If you think Car Lust features a lot of weird and quirky cars, then today's car should really raise your eyebrows. If it looks a little strange, well, that's because it is.
The car illustrated here is the Gordon Diamond--built in California by H. Gordon Hanson in the mid-1940s; Hanson conceived the car in 1943 at the height of World War II. He built the prototype in 1945 and licensed it in 1947. No further Diamonds were produced, but the one prototype was enough to blow some minds. Namely, mine.
As the name implies, the Diamond's wheels were arranged in a diamond pattern. Instead of two wheels in front and two in back, the Diamond featured individual wheels at the front and rear, which steered in opposite directions to enhance maneuverability. This presaged the four-wheel-steer systems decades later, which counter-steered at low speeds. The more modern systems steered both front and rear wheels in the same directions at higher speeds to prevent twitchy high-speed handling--an innovation the Diamond did not feature.
Rather than front-, rear- or all-wheel drive, the Diamond was, well, middle-drive. The two amidships wheels were driven by a rear-mounted Ford truck V-8 generating 100 horsepower. I'm guessing that rear-mounted lump of metal did no favors to the Diamond's weight distribution.
The seating positions were similarly unorthodox; the driver sat up in the leading tip of the diamond, with two passengers sitting side-by-side across the middle and one as tail-end Charlie just ahead of the engine. So, in its own way, the Diamond offered three-row seating. This might seem like a weirdly cramped seating arrangement, and I'm sure it was, but it wasn't a small car. At 80 inches wide, the Diamond was wider than a contemporary Honda Pilot SUV. The wheelbase, measured between the front and rear individual wheels, was 156 inches--the same as a 2009 Ford F-250 Super Duty Crew Cab Styleside pickup.
Okay, so the Gordon Diamond is quirky--so what? Why is a strange one-off, produced more than 60 years ago, included among the cars after which I lust? Well, let me start by explaining that I've spent a depressing percentage of my time on Earth thinking about car handling and dynamics. Weight distribution, weight transfer under acceleration, braking, and handling, the friction circle, understanding the loads on each wheel and the impact of changing loads on handling ... I've been thinking about this stuff since I was a kid. I understand how understeer and oversteer happen, what provokes them, how you compensate with driving technique. I'm no scientist or race-car-driver--just a fascinated enthusiast.
Well, when I was a kid I stumbled across a short article about the Diamond in a book--and my brain immediately went into TILT mode. I had no earthly idea how the Diamond would handle; all of my internal calculations were immediately short-circuited. I spent untold hours looking at that car, trying to figure out how it would take a corner, and whether there were any intrinsic advantages to the Diamond layout--none of which did much for my popularity in fourth grade. I even talked it over with a few of my smart classmates, and they were flummoxed too. Would the middle wheels convey added stability by acting as outriggers? If the middle wheels acted as a fulcrum around which the weight would transfer under braking or acceleration, would that help or hurt their traction? I just didn't know.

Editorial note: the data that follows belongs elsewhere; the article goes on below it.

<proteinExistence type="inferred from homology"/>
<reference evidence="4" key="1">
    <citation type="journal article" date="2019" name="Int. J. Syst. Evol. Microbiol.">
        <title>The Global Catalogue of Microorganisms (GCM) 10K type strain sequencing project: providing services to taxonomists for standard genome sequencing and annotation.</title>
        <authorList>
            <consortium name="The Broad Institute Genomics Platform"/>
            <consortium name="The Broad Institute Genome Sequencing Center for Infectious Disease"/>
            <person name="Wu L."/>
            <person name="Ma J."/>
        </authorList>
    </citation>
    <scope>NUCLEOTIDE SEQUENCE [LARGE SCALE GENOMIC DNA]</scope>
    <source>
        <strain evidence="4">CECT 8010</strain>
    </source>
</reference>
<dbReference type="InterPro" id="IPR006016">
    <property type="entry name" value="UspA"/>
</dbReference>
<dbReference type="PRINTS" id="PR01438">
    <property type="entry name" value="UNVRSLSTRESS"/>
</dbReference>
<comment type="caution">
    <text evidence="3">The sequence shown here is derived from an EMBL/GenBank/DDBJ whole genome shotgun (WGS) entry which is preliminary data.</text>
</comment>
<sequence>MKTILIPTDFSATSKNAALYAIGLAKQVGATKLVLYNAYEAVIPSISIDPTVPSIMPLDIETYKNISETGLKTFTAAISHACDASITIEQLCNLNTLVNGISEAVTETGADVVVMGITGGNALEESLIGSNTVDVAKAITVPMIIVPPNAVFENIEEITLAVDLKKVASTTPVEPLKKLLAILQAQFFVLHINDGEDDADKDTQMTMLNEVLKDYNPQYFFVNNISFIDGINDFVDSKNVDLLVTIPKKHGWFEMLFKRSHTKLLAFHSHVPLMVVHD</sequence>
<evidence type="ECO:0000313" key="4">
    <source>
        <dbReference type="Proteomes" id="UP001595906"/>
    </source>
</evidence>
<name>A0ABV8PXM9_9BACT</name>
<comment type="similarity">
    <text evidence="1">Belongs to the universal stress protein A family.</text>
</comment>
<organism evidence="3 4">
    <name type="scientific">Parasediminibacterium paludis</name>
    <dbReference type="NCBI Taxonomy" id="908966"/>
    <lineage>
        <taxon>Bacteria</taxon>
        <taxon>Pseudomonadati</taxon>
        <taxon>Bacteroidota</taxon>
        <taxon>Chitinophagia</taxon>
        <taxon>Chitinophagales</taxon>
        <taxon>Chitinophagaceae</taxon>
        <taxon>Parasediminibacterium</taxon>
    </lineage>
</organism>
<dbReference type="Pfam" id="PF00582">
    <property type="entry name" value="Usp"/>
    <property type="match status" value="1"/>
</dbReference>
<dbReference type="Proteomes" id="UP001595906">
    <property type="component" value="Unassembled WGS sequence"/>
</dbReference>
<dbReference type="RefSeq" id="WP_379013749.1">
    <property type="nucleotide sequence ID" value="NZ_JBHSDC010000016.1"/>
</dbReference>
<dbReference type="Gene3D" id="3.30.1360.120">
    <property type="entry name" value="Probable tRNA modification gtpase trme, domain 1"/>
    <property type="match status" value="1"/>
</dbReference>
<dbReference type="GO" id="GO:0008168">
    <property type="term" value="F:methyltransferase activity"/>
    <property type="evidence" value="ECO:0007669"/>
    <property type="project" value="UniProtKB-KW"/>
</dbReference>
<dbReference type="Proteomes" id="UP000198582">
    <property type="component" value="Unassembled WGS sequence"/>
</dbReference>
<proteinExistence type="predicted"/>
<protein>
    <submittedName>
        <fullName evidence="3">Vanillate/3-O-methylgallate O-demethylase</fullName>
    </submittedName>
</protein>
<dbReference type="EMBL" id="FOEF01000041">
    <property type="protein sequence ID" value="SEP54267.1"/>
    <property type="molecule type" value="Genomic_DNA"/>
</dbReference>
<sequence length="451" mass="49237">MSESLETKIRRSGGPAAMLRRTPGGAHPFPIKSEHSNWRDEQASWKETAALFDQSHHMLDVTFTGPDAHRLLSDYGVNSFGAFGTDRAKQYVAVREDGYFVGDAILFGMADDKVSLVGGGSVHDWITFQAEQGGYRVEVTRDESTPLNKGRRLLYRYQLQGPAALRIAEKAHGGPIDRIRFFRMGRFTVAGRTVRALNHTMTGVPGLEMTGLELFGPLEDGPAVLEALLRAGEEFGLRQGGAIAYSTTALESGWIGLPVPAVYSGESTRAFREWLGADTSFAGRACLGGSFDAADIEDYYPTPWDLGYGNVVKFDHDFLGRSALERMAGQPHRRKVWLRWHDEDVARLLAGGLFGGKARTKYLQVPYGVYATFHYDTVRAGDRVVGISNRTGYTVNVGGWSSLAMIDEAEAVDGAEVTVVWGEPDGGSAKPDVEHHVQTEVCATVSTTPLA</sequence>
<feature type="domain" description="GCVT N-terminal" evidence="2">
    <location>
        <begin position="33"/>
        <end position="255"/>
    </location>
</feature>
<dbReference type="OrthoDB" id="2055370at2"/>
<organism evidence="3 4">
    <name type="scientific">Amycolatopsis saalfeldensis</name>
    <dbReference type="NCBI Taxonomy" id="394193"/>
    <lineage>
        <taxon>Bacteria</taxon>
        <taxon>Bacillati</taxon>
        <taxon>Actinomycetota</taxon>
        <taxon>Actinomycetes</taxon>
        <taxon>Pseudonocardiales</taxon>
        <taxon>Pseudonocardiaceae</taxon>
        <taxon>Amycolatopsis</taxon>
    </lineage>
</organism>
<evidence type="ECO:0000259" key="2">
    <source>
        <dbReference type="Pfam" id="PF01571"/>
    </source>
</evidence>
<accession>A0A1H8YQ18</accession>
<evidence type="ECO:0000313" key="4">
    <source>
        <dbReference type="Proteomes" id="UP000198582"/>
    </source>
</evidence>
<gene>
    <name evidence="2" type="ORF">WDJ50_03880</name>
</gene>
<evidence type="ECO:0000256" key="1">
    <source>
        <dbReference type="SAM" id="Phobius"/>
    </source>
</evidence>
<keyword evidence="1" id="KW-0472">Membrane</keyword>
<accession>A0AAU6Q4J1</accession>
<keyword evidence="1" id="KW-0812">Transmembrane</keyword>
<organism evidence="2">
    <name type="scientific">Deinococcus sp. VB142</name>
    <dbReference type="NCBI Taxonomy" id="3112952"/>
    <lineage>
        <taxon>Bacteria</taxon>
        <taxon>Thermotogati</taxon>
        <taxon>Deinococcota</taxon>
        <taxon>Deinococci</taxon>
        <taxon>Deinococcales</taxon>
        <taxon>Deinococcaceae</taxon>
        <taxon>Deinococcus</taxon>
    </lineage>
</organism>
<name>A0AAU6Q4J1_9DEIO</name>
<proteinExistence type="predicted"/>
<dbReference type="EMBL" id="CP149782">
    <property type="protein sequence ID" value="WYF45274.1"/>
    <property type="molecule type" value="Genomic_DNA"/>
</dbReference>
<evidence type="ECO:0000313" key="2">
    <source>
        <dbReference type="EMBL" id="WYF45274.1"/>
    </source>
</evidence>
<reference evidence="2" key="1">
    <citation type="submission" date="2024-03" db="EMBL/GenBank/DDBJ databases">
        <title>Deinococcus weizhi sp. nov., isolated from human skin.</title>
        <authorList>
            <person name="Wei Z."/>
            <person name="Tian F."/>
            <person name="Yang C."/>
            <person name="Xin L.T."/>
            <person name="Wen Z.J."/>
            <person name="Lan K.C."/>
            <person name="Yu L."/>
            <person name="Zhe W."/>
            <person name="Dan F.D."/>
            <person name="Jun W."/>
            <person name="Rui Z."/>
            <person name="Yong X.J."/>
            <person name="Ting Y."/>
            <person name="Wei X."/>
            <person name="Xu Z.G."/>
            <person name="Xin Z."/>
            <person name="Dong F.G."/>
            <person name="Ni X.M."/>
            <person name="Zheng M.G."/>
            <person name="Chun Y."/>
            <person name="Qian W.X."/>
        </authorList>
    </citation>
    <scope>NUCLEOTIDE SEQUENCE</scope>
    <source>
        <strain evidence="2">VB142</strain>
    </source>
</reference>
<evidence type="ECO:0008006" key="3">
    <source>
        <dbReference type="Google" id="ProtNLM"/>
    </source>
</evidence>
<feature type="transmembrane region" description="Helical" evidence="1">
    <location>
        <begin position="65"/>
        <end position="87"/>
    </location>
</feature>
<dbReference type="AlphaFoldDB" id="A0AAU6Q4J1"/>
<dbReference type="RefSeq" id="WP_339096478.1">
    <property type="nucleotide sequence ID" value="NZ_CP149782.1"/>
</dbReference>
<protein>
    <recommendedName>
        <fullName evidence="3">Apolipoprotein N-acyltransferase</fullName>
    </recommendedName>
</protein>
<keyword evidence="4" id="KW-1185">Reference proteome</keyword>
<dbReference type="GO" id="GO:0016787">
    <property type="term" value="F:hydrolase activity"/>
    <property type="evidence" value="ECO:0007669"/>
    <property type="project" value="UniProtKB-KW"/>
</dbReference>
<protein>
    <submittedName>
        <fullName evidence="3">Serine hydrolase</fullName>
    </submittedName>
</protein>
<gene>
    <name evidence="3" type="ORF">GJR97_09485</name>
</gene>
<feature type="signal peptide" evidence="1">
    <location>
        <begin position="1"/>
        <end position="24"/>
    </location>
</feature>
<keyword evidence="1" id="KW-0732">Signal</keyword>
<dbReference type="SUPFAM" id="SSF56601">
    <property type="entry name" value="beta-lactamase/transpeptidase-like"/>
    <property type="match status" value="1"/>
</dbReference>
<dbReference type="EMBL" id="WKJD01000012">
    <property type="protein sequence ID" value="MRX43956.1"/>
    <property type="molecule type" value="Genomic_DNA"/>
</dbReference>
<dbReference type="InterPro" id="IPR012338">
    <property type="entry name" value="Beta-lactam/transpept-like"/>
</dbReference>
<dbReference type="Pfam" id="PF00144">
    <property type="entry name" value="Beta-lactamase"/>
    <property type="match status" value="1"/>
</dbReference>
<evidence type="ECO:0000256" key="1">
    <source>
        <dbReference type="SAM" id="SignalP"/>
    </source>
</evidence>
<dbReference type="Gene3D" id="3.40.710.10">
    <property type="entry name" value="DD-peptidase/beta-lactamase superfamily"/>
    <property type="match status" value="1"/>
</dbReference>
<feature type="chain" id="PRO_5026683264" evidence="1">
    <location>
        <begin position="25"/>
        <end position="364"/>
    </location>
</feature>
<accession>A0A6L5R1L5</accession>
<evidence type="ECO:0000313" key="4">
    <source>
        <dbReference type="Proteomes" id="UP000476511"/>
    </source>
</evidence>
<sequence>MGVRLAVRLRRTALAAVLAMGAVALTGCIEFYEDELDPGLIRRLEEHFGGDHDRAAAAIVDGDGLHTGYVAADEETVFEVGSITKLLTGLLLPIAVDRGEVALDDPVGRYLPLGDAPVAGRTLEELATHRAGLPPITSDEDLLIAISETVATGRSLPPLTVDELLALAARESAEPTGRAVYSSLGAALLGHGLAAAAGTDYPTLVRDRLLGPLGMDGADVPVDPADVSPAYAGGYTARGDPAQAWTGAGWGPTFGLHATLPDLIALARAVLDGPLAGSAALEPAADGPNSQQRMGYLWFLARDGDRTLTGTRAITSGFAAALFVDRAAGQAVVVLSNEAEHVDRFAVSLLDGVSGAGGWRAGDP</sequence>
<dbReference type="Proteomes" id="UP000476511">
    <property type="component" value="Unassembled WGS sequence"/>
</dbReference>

For the majority of my car-loving life, the Gordon Diamond has hovered somewhere in my subconscious; every time I drove a test car, some tiny part of my brain would wonder how the car would work in a diamond configuration. Even now, while I have some guesses, I'm not sure.
Here's what I think. I think the Diamond could be aerodynamically fantastic--the shape is naturally close to a teardrop, and so it has natural advantages over brick-like cars. The trade-off of course is in packaging efficiency--for most of the car's length, it is not as wide as it could be.
Dynamically, I think the middle wheels would always have good traction, regardless of braking or accelerating attitude. While accelerating traction wouldn't be as strong as a rear-engine, rear-wheel drive car like a Porsche 911, or even a mid-engine, rear-wheel drive car, it would be much better than a front-engine, front-wheel drive car.
In corners, I'm guessing the Diamond would be quite spooky. The combination of lots of weight in the rear with not much weight at the front, and a small one-tire contact patch at the front would lead to heavy understeer. Yet ... all that engine weight sits atop a counter-steering wheel. The rear contact patch is also small, but with that much weight over the tire, it could bit pretty well. If the counter-steering rear tire has more traction than the front tire, that could lead to some incredibly twitchy tail-happy handling. And since the car isn't much wider than normal cars, the two amidships wheels wouldn't convey much more outrigger stability than a more conventional layout.
I think so, anyway. The thing is, I just don't know--and I've been grappling with this question for 20-odd years. If anybody has insight into this question, I'd love to hear it.